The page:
“You Catholics say that the Pope is ‘infallible’. That means he’s never wrong, right?”
Since the Holy Father is very much in the news right now, I thought I’d start this series by clearing up some myths about the Bishop of Rome, the Successor of Saint Peter, the Pope. Most people, non-Catholics included, have heard that the Pope is infallible, but they probably don’t understand what that means. To answer the question above, it doesn’t mean that he’s never wrong, that he can’t sin, or anything like that.
Here’s an example. If the current Pontiff, Benedict XVI, were to say to you that he’s sure that Germany is going to win the World Cup, don’t run out and bet the mortgage. Like any loyal German, he wants Germany to win. He believes they can win. But he has no more ability to pick winners of sporting events than you or I do. In fact, given his workload, you and I may be more capable of doing the research needed in picking a winner than he is.
The doctrine of Papal Infallibility was officially declared to be doctrine by the first Vatican Council (1869-70), but it was recognized from the very beginning of the Church. It’s not like popes run around the Vatican making infallible proclamations. In fact the most recent case of the Pope speaking infallibly, or ex cathedra (Latin for ‘from the chair’) was in 1950 when Pius XII declared the Assumption of Mary to be an article of faith which must be believed by all Catholics.
Bishops can also speak ex cathedra, but not all by themselves. All the bishops, speaking in common with the Bishop of Rome may make infallible statements. The best example would be Church councils where the Church speaks with one voice. Infallibility only applies when the Church speaks on matters of faith and morals. When the Bishops are gathered in council and they all agree to order out for pizza, that’s not infallibility, it’s just a bunch of hungry guys.
Here’s what Vatican I said: “Therefore, faithfully adhering to the tradition received from the beginning of the Christian faith, to the glory of God our savior, for the exaltation of the Catholic religion and for the salvation of the Christian people, with the approval of the Sacred Council, we teach and define as a divinely revealed dogma that when the Roman Pontiff speaks EX CATHEDRA, that is, when, in the exercise of his office as shepherd and teacher of all Christians, in virtue of his supreme apostolic authority, he defines a doctrine concerning faith or morals to be held by the whole Church, he possesses, by the divine assistance promised to him in blessed Peter, that infallibility which the divine Redeemer willed his Church to enjoy in defining doctrine concerning faith or morals. Therefore, such definitions of the Roman Pontiff are of themselves, and not by the consent of the Church, irreformable.”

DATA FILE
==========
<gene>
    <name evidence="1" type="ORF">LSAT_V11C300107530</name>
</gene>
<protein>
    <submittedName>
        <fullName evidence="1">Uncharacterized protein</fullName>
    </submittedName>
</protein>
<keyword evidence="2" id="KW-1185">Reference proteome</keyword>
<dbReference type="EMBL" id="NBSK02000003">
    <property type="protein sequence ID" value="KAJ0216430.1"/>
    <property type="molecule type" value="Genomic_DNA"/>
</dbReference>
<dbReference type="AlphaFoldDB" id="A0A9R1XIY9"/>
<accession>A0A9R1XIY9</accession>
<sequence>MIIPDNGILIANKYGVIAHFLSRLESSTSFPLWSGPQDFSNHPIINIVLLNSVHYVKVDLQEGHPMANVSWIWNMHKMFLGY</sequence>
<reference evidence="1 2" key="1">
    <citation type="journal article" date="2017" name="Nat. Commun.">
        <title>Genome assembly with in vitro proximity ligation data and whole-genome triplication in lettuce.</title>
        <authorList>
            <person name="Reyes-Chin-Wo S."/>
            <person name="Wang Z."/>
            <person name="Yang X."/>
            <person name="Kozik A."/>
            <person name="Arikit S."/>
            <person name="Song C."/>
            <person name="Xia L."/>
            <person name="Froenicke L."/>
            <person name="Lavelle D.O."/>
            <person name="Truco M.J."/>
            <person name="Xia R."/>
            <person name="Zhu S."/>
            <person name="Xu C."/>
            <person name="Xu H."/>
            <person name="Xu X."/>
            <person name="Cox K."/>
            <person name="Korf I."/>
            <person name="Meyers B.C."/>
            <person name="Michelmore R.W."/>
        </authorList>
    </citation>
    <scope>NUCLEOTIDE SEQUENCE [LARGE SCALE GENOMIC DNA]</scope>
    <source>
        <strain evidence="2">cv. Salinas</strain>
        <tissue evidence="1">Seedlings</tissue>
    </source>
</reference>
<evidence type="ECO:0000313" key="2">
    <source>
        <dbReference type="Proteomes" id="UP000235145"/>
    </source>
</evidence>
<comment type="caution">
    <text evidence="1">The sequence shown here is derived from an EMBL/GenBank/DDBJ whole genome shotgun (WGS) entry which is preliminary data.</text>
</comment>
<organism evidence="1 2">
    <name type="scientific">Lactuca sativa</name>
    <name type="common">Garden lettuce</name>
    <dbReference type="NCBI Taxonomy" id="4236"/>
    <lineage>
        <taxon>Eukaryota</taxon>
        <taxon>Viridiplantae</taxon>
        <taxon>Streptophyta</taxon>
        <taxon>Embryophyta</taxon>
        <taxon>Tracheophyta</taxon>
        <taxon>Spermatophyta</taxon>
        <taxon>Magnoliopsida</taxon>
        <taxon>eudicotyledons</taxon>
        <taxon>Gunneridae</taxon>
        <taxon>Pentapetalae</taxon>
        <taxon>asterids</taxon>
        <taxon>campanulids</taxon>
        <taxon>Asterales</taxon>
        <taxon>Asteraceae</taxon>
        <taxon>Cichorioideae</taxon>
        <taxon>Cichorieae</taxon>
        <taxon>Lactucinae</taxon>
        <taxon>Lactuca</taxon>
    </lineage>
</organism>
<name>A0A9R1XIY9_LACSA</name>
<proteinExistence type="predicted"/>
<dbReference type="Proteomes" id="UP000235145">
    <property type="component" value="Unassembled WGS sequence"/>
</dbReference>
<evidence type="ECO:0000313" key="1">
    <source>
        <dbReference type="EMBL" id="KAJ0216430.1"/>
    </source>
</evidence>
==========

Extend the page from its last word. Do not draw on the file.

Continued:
Like I said, you can count the number of ex cathedra statements made by all the Popes over the last 2,000 years on your fingers. Well maybe you’ll have to use a couple of toes, but the point stands. Examples of Popes speaking infallibly are few and far between. The last officially acknowledged example being the 1950 declaration of the Assumption of the Blessed Virgin.
John Paul II made a pretty definitive statement on the all-male priesthood (Ordinatio Sacerdotalis). But the Church says that he was just restating something that everybody already knew.
This whole concept can get pretty deep, too deep for a short blog post. Suffice it to say that the Pope isn’t immune to making mistakes on every day things. He’s also not incapable of committing sin. But when he says something ex cathedra, we all have to believe it. But remember, it’s been more than 60 years since it happened so it’s not something that’s going to happen every day.
I’m going to give you some links to other material on this subject that might shed more light on it for you. Like I said, this short post isn’t intended to give you a full understanding of the whole matter, but just to whet your whistle to learn more.
Thanks for reading!
Jimmy Akin: Two Instances Of Papal Infallibility?